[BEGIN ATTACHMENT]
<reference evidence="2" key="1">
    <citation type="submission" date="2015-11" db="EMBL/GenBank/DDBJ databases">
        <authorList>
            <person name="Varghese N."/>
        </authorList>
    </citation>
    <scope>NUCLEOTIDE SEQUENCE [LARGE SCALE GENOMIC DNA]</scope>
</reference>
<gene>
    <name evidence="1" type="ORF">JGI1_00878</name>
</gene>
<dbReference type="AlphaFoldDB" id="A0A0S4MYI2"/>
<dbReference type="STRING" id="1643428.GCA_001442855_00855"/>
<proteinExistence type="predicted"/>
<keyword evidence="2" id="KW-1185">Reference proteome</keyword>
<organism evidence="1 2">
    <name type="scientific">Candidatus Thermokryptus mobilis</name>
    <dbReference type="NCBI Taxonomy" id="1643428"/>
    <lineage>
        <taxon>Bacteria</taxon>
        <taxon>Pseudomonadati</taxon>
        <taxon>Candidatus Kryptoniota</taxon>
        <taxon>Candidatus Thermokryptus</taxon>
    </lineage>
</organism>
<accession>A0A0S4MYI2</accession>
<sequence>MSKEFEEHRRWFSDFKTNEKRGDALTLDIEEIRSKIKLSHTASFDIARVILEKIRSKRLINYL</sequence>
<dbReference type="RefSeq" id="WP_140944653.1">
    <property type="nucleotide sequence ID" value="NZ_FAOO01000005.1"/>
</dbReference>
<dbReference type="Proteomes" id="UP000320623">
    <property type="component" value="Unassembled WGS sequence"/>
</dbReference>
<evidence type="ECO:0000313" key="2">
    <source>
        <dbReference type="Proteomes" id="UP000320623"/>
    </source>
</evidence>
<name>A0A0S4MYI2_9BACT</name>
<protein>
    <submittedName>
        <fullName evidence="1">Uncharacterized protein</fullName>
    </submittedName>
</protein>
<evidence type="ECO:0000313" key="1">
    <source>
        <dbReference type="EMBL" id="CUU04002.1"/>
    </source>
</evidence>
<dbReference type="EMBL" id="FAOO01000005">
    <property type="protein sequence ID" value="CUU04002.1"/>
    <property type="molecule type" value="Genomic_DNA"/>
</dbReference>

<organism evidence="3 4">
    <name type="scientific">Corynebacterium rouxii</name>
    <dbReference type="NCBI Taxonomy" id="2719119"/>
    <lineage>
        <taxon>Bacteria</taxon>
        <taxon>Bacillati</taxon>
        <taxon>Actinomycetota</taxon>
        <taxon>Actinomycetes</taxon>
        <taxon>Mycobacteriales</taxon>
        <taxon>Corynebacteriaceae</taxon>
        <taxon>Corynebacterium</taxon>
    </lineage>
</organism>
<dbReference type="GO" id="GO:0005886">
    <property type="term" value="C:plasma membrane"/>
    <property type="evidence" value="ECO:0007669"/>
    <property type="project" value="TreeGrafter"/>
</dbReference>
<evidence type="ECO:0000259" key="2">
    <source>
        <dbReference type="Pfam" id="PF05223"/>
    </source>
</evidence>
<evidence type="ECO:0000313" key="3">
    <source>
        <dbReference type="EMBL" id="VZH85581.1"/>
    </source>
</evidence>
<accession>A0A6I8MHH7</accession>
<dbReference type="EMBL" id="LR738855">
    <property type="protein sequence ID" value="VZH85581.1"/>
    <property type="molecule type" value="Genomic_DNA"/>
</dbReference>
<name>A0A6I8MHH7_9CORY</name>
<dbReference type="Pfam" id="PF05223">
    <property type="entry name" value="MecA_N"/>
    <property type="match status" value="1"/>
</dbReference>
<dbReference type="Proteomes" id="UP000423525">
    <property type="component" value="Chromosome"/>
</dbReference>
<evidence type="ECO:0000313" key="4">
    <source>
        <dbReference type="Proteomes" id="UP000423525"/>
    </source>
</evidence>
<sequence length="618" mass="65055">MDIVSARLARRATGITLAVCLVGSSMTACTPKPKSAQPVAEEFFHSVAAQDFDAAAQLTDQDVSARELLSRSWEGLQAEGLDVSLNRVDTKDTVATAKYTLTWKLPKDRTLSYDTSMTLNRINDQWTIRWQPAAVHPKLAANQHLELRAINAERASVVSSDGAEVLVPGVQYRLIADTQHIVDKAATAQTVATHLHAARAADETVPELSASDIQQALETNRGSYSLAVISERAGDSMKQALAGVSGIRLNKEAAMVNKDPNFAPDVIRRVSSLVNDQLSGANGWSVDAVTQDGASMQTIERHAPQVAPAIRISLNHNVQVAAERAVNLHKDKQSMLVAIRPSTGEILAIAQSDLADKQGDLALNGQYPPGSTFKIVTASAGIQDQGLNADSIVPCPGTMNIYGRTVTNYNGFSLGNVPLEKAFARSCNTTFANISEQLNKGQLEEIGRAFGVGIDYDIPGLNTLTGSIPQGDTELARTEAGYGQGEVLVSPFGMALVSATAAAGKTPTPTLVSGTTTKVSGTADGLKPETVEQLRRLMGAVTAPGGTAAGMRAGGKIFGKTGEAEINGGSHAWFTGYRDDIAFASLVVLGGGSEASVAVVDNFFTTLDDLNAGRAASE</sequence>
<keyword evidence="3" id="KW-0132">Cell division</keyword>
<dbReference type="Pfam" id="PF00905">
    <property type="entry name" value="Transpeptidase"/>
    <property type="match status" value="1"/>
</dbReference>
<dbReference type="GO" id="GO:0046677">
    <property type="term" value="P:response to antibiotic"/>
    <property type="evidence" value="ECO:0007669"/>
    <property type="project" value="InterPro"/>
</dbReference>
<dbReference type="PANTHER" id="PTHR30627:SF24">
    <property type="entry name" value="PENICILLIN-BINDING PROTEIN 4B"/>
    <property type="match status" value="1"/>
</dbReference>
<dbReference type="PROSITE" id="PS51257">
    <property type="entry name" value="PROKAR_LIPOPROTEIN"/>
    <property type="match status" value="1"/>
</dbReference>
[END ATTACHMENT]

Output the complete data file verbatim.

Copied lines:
<reference evidence="2" key="1">
    <citation type="submission" date="2015-11" db="EMBL/GenBank/DDBJ databases">
        <authorList>
            <person name="Varghese N."/>
        </authorList>
    </citation>
    <scope>NUCLEOTIDE SEQUENCE [LARGE SCALE GENOMIC DNA]</scope>
</reference>
<gene>
    <name evidence="1" type="ORF">JGI1_00878</name>
</gene>
<dbReference type="AlphaFoldDB" id="A0A0S4MYI2"/>
<dbReference type="STRING" id="1643428.GCA_001442855_00855"/>
<proteinExistence type="predicted"/>
<keyword evidence="2" id="KW-1185">Reference proteome</keyword>
<organism evidence="1 2">
    <name type="scientific">Candidatus Thermokryptus mobilis</name>
    <dbReference type="NCBI Taxonomy" id="1643428"/>
    <lineage>
        <taxon>Bacteria</taxon>
        <taxon>Pseudomonadati</taxon>
        <taxon>Candidatus Kryptoniota</taxon>
        <taxon>Candidatus Thermokryptus</taxon>
    </lineage>
</organism>
<accession>A0A0S4MYI2</accession>
<sequence>MSKEFEEHRRWFSDFKTNEKRGDALTLDIEEIRSKIKLSHTASFDIARVILEKIRSKRLINYL</sequence>
<dbReference type="RefSeq" id="WP_140944653.1">
    <property type="nucleotide sequence ID" value="NZ_FAOO01000005.1"/>
</dbReference>
<dbReference type="Proteomes" id="UP000320623">
    <property type="component" value="Unassembled WGS sequence"/>
</dbReference>
<evidence type="ECO:0000313" key="2">
    <source>
        <dbReference type="Proteomes" id="UP000320623"/>
    </source>
</evidence>
<name>A0A0S4MYI2_9BACT</name>
<protein>
    <submittedName>
        <fullName evidence="1">Uncharacterized protein</fullName>
    </submittedName>
</protein>
<evidence type="ECO:0000313" key="1">
    <source>
        <dbReference type="EMBL" id="CUU04002.1"/>
    </source>
</evidence>
<dbReference type="EMBL" id="FAOO01000005">
    <property type="protein sequence ID" value="CUU04002.1"/>
    <property type="molecule type" value="Genomic_DNA"/>
</dbReference>

<organism evidence="3 4">
    <name type="scientific">Corynebacterium rouxii</name>
    <dbReference type="NCBI Taxonomy" id="2719119"/>
    <lineage>
        <taxon>Bacteria</taxon>
        <taxon>Bacillati</taxon>
        <taxon>Actinomycetota</taxon>
        <taxon>Actinomycetes</taxon>
        <taxon>Mycobacteriales</taxon>
        <taxon>Corynebacteriaceae</taxon>
        <taxon>Corynebacterium</taxon>
    </lineage>
</organism>
<dbReference type="GO" id="GO:0005886">
    <property type="term" value="C:plasma membrane"/>
    <property type="evidence" value="ECO:0007669"/>
    <property type="project" value="TreeGrafter"/>
</dbReference>
<evidence type="ECO:0000259" key="2">
    <source>
        <dbReference type="Pfam" id="PF05223"/>
    </source>
</evidence>
<evidence type="ECO:0000313" key="3">
    <source>
        <dbReference type="EMBL" id="VZH85581.1"/>
    </source>
</evidence>
<accession>A0A6I8MHH7</accession>
<dbReference type="EMBL" id="LR738855">
    <property type="protein sequence ID" value="VZH85581.1"/>
    <property type="molecule type" value="Genomic_DNA"/>
</dbReference>
<name>A0A6I8MHH7_9CORY</name>
<dbReference type="Pfam" id="PF05223">
    <property type="entry name" value="MecA_N"/>
    <property type="match status" value="1"/>
</dbReference>
<dbReference type="Proteomes" id="UP000423525">
    <property type="component" value="Chromosome"/>
</dbReference>
<evidence type="ECO:0000313" key="4">
    <source>
        <dbReference type="Proteomes" id="UP000423525"/>
    </source>
</evidence>
<sequence length="618" mass="65055">MDIVSARLARRATGITLAVCLVGSSMTACTPKPKSAQPVAEEFFHSVAAQDFDAAAQLTDQDVSARELLSRSWEGLQAEGLDVSLNRVDTKDTVATAKYTLTWKLPKDRTLSYDTSMTLNRINDQWTIRWQPAAVHPKLAANQHLELRAINAERASVVSSDGAEVLVPGVQYRLIADTQHIVDKAATAQTVATHLHAARAADETVPELSASDIQQALETNRGSYSLAVISERAGDSMKQALAGVSGIRLNKEAAMVNKDPNFAPDVIRRVSSLVNDQLSGANGWSVDAVTQDGASMQTIERHAPQVAPAIRISLNHNVQVAAERAVNLHKDKQSMLVAIRPSTGEILAIAQSDLADKQGDLALNGQYPPGSTFKIVTASAGIQDQGLNADSIVPCPGTMNIYGRTVTNYNGFSLGNVPLEKAFARSCNTTFANISEQLNKGQLEEIGRAFGVGIDYDIPGLNTLTGSIPQGDTELARTEAGYGQGEVLVSPFGMALVSATAAAGKTPTPTLVSGTTTKVSGTADGLKPETVEQLRRLMGAVTAPGGTAAGMRAGGKIFGKTGEAEINGGSHAWFTGYRDDIAFASLVVLGGGSEASVAVVDNFFTTLDDLNAGRAASE</sequence>
<keyword evidence="3" id="KW-0132">Cell division</keyword>
<dbReference type="Pfam" id="PF00905">
    <property type="entry name" value="Transpeptidase"/>
    <property type="match status" value="1"/>
</dbReference>
<dbReference type="GO" id="GO:0046677">
    <property type="term" value="P:response to antibiotic"/>
    <property type="evidence" value="ECO:0007669"/>
    <property type="project" value="InterPro"/>
</dbReference>
<dbReference type="PANTHER" id="PTHR30627:SF24">
    <property type="entry name" value="PENICILLIN-BINDING PROTEIN 4B"/>
    <property type="match status" value="1"/>
</dbReference>
<dbReference type="PROSITE" id="PS51257">
    <property type="entry name" value="PROKAR_LIPOPROTEIN"/>
    <property type="match status" value="1"/>
</dbReference>